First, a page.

8 Common Acne Questions Dermatologists Answer

Acne has no expiration date and can appear in adulthood, not just during adolescence.  (Photo: Getty Images)

Acne has no expiration date and can appear in adulthood, not just during adolescence. (Photo: Getty Images)

When you think of acne, chances are you picture a young teenager in middle school or high school — and you’re not wrong. Acne tends to appear during puberty and is often seen as a rite of passage into adulthood.

But acne has no expiration date and you can have pimples in your 20s and even in your 50s. “It’s a myth that acne is the problem of young people,” Dr. Elaine Kung, founder of Future Bright Dermatology and assistant professor of dermatology at NewYork-Presbyterian Hospital/Weill Cornell Medical Center. “I’ve seen acne in people from 8 to 80 years old.”

Here’s why acne can appear at any age, how certain foods and stress play a role in acne, and how best to treat it.

#1: What Causes Acne?

Pimples form for a variety of reasons. But the most common culprit is excess oil production that, along with dead skin cells, clogs pores, according to the Mayo Clinic. This can create an ideal environment for acne-causing bacteria to grow, causing inflammation and infection.

That’s why standard treatment for mild to moderate acne usually includes a one-two punch: benzoyl peroxide and/or a prescription antibiotic, which kills acne-causing bacteria, and a topical prescription retinoid (such as Retin- A) or salicylic acid (usually in the form of a face wash), which removes oil and dead skin cells to unclog pores.

Hormones play a role in excess oil production leading to breakouts. As you transition from puberty to adulthood, Kung explains, excess androgen levels and hormonal fluctuations increase oil secretions, making hair follicles, also known as follicles, more prone to blockage and inflammation.

Your genetics can also determine how much oil your body’s sebaceous glands secrete and how easily hair follicles clog. In other words, if your parents had acne-prone skin when they were younger, chances are you will too.

Your skin care habits are another factor. Dr. Melanie Kingsley, an associate professor of dermatology at Indiana University School of Medicine and a dermatologist at Indiana University Health, tells Yahoo Life that you can significantly reduce your risk of breakouts by washing your face twice a day — morning and night.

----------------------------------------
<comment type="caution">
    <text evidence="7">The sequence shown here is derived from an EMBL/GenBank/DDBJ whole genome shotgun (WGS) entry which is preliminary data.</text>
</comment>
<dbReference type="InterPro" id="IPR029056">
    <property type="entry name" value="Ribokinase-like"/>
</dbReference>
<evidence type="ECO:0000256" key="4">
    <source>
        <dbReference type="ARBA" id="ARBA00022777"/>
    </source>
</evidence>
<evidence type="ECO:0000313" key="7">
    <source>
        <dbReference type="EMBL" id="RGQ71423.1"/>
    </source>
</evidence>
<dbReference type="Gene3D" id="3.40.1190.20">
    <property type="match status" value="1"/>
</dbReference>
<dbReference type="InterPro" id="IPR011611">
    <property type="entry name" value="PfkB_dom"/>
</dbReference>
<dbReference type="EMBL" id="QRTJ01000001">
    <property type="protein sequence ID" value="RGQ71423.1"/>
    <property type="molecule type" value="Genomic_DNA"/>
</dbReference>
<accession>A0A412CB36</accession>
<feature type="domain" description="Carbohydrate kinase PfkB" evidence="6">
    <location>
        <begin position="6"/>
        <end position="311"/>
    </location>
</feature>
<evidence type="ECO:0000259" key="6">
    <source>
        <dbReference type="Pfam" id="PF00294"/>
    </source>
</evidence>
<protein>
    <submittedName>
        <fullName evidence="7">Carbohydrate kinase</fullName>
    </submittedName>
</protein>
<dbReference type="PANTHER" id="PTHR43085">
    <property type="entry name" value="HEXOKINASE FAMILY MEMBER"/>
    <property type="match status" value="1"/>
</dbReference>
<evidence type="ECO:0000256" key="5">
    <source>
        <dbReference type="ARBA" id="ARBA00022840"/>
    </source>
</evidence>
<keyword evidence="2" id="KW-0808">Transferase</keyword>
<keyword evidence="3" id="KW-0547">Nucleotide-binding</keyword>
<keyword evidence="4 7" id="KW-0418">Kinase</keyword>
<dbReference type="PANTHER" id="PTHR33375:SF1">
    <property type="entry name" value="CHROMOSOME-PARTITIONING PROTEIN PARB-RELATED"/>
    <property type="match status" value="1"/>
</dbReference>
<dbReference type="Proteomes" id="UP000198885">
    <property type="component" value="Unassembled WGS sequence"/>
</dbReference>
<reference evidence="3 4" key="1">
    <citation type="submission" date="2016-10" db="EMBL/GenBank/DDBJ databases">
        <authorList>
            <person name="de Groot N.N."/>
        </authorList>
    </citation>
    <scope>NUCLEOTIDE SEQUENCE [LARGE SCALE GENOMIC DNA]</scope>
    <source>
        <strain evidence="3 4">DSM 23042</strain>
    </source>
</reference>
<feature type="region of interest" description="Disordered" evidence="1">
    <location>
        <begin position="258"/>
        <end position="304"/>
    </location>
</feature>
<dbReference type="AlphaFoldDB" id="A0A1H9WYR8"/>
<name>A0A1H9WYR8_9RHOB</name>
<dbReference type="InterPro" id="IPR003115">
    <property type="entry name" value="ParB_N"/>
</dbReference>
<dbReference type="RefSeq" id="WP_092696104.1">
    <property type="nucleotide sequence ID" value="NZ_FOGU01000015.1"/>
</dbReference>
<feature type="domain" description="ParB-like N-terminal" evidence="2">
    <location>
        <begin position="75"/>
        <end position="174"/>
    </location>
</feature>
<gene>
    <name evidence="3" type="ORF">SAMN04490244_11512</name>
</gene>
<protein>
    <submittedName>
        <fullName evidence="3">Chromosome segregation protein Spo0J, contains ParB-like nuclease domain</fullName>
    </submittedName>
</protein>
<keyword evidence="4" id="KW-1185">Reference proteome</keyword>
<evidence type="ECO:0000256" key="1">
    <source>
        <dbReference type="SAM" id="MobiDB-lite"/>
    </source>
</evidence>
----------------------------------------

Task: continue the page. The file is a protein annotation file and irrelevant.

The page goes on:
“Don’t wake up with all those oils on your face from bedtime and go about your day or put on makeup without washing your face first,” she says. Likewise, before you go to bed, says Kingsley, you want to remove dirt and oil that could clog pores overnight.

Kung explains that exposure to air pollution and high humidity can trigger inflammatory acne breakouts. Even touching external objects like your phone and then your face can be enough to clog your pores if your hands are dirty. With the COVID-19 pandemic, there’s also the “mask” issue, as sweat and dirt from face masks touch the bottom of your face for long periods of time, causing acne.

Bottom line: There are many factors that can cause acne. “There is never a single factor that people can eliminate to cure themselves of acne,” notes Kung.

#2: How long does it take for a pimple to appear on your skin?

On average, a pimple takes about two to six weeks to raise its head to the surface of the skin. However, “everyone is unique in how their skin is sensitive to breakouts, oil, and dirt,” says Kingsley. “Some people will tell you they never wash their face and they’re perfectly fine. Others go one night without washing their face and wake up with a pimple in the morning.”

No. 3: Is adult acne more difficult to treat than teenage acne?

Acne is not just a teenage problem – adults can develop acne at any stage of their lives. In fact, the American Academy of Dermatology reports that adult acne is on the rise and affects 15% of adult women.

Kingsley says some adult patients who see her for acne say they never had it as teenagers. If you fall into this category, the most likely reason is due to hormonal changes. For example, some women entering menopause may develop acne due to the drop in estrogen and rise in testosterone levels. “I have a lot of patients in their 30s, 40s, 50s with acne who never thought they’d have to fight acne in adulthood, but it’s a lifelong problem for a lot of people,” says Kingsley.

Dealing with acne at any age is frustrating. However, whether adult acne is more difficult to treat is up for debate. On the one hand, both experts say adults may be more compliant and motivated than teenagers to follow a daily skin care routine. In addition, Kingsley says that adults with persistent cystic or hormonal acne may be prescribed medications such as spironolactone, which helps block the hormones that cause acne.